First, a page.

Comments and Ordering Information
Comments on the proposed draft FIPS 46-3 must be received on or before April 15, 1999. Written comments concerning this standard should be sent to:
Comments may also be sent electronically to: firstname.lastname@example.org.
Interested parties may order
a copy of FIPS 46-2 from the
Copies of FIPS 46-2 and its proposed replacement (Draft FIPS 46-3) are available electronically at http://csrc.nist.gov/publications/fips.
Ordering information for the ANSI X9.52 (Triple DES) standard is available from American Bankers Assoc./DC, X9 Customer Service Dept., P.O. Box 79064, Baltimore, MD 21279-0064, telephone 1-800-338-0626.
For more information, contact Miles Smid, National Institute of Standards and Technology, 100 Bureau Drive, STOP 8930, Gaithersburg, MD 20899-8930; telephone (301) 975-2938 or fax (301) 926-2733.
DIGITAL SIGNATURE STANDARD
A Federal Register notice of December 15, 1998, announced that the Secretary of Commerce had approved an interim final standard FIPS 186-1, Digital Signature Standard, and requested comments from the public, academic and research communities, manufacturers, voluntary standards organizations, and federal, state, and local government organizations. This interim final standard allows for both the use of the Digital Signature Algorithm (DSA) and the American National Standards Institute (ANSI) X9.31 standard by federal organizations. The X9.31 standard describes the Rivest-Shamir-Adleman (RSA) digital signature technique. The effective date of the interim final standard is December 15, 1998.
On May 10, 1994, the Secretary of Commerce approved FIPS 186, Digital Signature Standard, which specifies a single technique for the generation and verification of digital signatures. Recently, another technique, known as RSA, was approved as the X9.31 standard [X9.31-1998 Digital Signatures Using Reversible Public Key Cryptography for the Financial Services Industry (rDSA)] by ANSI. A second standard, based upon a technique known as elliptic curve, is expected to be completed and approved by ANSI in the near future. Agencies have expressed considerable interest to NIST in using these technologies.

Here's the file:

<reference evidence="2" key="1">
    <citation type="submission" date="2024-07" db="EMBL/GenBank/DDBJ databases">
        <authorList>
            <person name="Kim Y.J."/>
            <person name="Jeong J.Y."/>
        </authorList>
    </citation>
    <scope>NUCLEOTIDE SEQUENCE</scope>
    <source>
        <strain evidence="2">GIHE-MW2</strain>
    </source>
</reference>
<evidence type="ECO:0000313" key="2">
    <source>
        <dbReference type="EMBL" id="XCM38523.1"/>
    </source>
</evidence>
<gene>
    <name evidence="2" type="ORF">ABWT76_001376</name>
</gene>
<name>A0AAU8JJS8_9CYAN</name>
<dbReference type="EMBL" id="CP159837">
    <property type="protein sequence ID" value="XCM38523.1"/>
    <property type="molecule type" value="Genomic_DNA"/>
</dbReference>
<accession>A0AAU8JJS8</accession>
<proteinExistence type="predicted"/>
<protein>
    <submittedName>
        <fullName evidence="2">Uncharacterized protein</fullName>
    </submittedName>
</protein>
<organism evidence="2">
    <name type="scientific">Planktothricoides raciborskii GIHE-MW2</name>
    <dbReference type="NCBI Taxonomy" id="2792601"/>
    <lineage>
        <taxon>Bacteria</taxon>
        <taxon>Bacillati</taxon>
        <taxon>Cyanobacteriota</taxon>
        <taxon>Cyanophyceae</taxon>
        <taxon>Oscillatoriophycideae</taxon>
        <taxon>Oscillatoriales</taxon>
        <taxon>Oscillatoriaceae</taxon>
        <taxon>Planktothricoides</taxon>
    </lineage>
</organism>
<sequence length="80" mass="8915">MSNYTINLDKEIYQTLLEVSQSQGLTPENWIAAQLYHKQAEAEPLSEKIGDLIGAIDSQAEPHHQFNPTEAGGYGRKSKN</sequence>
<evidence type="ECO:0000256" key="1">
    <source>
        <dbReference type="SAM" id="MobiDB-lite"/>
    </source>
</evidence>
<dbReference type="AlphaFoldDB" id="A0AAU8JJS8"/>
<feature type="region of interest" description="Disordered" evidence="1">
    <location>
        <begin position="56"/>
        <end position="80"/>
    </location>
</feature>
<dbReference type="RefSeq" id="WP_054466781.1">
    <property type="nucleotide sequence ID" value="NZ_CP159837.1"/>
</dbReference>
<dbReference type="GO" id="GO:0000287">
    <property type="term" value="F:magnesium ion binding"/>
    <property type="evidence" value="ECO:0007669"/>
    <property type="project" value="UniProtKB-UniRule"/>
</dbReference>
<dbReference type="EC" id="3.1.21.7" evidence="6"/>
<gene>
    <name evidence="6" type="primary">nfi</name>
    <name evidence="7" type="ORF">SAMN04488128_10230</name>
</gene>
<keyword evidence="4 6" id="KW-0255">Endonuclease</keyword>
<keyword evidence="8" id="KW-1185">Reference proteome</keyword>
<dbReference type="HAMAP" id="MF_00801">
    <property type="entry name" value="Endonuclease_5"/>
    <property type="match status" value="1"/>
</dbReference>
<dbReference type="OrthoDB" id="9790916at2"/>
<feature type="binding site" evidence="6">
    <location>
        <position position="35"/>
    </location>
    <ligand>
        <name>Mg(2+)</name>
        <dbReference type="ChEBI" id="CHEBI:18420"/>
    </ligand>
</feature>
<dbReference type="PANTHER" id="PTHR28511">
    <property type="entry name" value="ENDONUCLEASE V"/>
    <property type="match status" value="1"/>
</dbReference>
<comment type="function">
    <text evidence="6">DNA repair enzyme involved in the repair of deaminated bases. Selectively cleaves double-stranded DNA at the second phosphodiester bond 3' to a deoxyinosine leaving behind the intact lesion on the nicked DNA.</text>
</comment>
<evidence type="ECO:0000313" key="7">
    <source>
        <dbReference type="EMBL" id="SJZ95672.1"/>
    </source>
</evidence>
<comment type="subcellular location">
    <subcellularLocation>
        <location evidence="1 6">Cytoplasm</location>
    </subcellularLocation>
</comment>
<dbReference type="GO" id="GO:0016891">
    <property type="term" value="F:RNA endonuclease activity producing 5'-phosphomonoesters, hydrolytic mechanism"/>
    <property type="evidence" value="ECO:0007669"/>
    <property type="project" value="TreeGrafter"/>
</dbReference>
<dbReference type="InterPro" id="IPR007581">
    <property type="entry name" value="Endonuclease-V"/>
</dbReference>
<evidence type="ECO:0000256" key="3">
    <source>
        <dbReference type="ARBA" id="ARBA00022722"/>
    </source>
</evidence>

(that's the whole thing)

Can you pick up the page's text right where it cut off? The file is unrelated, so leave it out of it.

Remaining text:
On May 13, 1997, NIST published a Federal Register notice soliciting comments on amending FIPS 186 to allow for the use of other techniques, specifically mentioning RSA and elliptic curve (but not with detailed specifications as now exist for RSA in the ANSI X9.31 standard). The public comments overwhelmingly supported revising FIPS 186 to include these additional algorithms. RSA, which has withstood widespread scrutiny by the cryptographic research community, is available in many commercial products. NIST believes it to be robust and sufficiently strong for use by federal agencies.
Interim Modification to FIPS 186
Following ANSI's recent approval of the ANSI X9.31 standard, the Secretary of Commerce approved an interim modification to FIPS 186 (FIPS 186-1) to approve the use of the digital signature technique specified in X9.31 in addition to the algorithm currently specified in FIPS 186. The Secretary's decision revises the old FIPS 186 by adding the following statements into the new FIPS 186-1:
The standard has also been modified to reflect the availability of conformity testing for DSA implementations. (ANSI's conformity testing program for X9.31 implementations is not yet in place.) Minor language modifications (e.g., indicating that two algorithms are now approved) and other administrative updates have also been made to the standard.
Since ANSI's conformance testing program for the X9.31 standard is not yet in place, federal agencies are advised, in the interim, to acquire products that vendors hold out as in conformance with ANSI X9.31. Agencies will be advised by NIST when a conformance testing program is in effect.
Comments and Ordering Information
Comments are due on or before March 15, 1999. These comments will assist NIST in making a recommendation to the Secretary of Commerce regarding a final decision.
Comments should be sent to:
Comments may also be sent electronically to email@example.com.
Specifications of FIPS 186 (and FIPS 186-1) are available electronically at http://csrc.nist.gov/publications/fips/.
Ordering information for the ANSI X9.31 standard is available from American Bankers Assoc./DC, X9 Customer Service Dept., P.O. Box 79064, Baltimore, MD 21279- 0064, telephone 1-800-338-0626.
For more information, contact Edward Roback, National Institute of Standards and Technology, 100 Bureau Drive, STOP 8930, Gaithersburg, MD 20899-8930; telephone (301) 975-3696 or fax (301) 926-2733.